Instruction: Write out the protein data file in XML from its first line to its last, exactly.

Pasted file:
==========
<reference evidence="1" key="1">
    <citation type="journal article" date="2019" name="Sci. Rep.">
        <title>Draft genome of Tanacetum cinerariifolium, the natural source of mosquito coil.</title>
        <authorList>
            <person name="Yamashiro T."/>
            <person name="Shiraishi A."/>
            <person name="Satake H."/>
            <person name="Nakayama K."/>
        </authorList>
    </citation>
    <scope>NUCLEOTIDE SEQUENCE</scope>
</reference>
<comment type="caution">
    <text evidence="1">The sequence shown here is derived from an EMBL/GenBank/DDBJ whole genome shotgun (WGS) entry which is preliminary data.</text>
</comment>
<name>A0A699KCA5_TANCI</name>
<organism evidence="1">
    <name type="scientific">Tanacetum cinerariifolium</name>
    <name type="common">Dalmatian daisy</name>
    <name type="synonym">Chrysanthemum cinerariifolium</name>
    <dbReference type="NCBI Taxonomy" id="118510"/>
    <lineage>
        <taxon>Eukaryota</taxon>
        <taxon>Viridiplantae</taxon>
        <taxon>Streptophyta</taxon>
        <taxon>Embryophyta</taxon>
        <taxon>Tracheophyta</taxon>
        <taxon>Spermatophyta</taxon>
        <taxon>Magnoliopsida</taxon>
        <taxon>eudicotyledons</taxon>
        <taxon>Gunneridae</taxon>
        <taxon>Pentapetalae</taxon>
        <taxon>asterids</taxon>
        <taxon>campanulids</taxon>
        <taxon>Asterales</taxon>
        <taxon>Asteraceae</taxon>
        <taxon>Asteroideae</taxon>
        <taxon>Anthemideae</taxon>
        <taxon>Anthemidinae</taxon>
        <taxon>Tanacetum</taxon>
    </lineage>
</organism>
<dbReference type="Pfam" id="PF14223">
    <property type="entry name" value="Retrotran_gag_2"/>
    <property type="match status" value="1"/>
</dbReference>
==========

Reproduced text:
<reference evidence="1" key="1">
    <citation type="journal article" date="2019" name="Sci. Rep.">
        <title>Draft genome of Tanacetum cinerariifolium, the natural source of mosquito coil.</title>
        <authorList>
            <person name="Yamashiro T."/>
            <person name="Shiraishi A."/>
            <person name="Satake H."/>
            <person name="Nakayama K."/>
        </authorList>
    </citation>
    <scope>NUCLEOTIDE SEQUENCE</scope>
</reference>
<comment type="caution">
    <text evidence="1">The sequence shown here is derived from an EMBL/GenBank/DDBJ whole genome shotgun (WGS) entry which is preliminary data.</text>
</comment>
<name>A0A699KCA5_TANCI</name>
<organism evidence="1">
    <name type="scientific">Tanacetum cinerariifolium</name>
    <name type="common">Dalmatian daisy</name>
    <name type="synonym">Chrysanthemum cinerariifolium</name>
    <dbReference type="NCBI Taxonomy" id="118510"/>
    <lineage>
        <taxon>Eukaryota</taxon>
        <taxon>Viridiplantae</taxon>
        <taxon>Streptophyta</taxon>
        <taxon>Embryophyta</taxon>
        <taxon>Tracheophyta</taxon>
        <taxon>Spermatophyta</taxon>
        <taxon>Magnoliopsida</taxon>
        <taxon>eudicotyledons</taxon>
        <taxon>Gunneridae</taxon>
        <taxon>Pentapetalae</taxon>
        <taxon>asterids</taxon>
        <taxon>campanulids</taxon>
        <taxon>Asterales</taxon>
        <taxon>Asteraceae</taxon>
        <taxon>Asteroideae</taxon>
        <taxon>Anthemideae</taxon>
        <taxon>Anthemidinae</taxon>
        <taxon>Tanacetum</taxon>
    </lineage>
</organism>
<dbReference type="Pfam" id="PF14223">
    <property type="entry name" value="Retrotran_gag_2"/>
    <property type="match status" value="1"/>
</dbReference>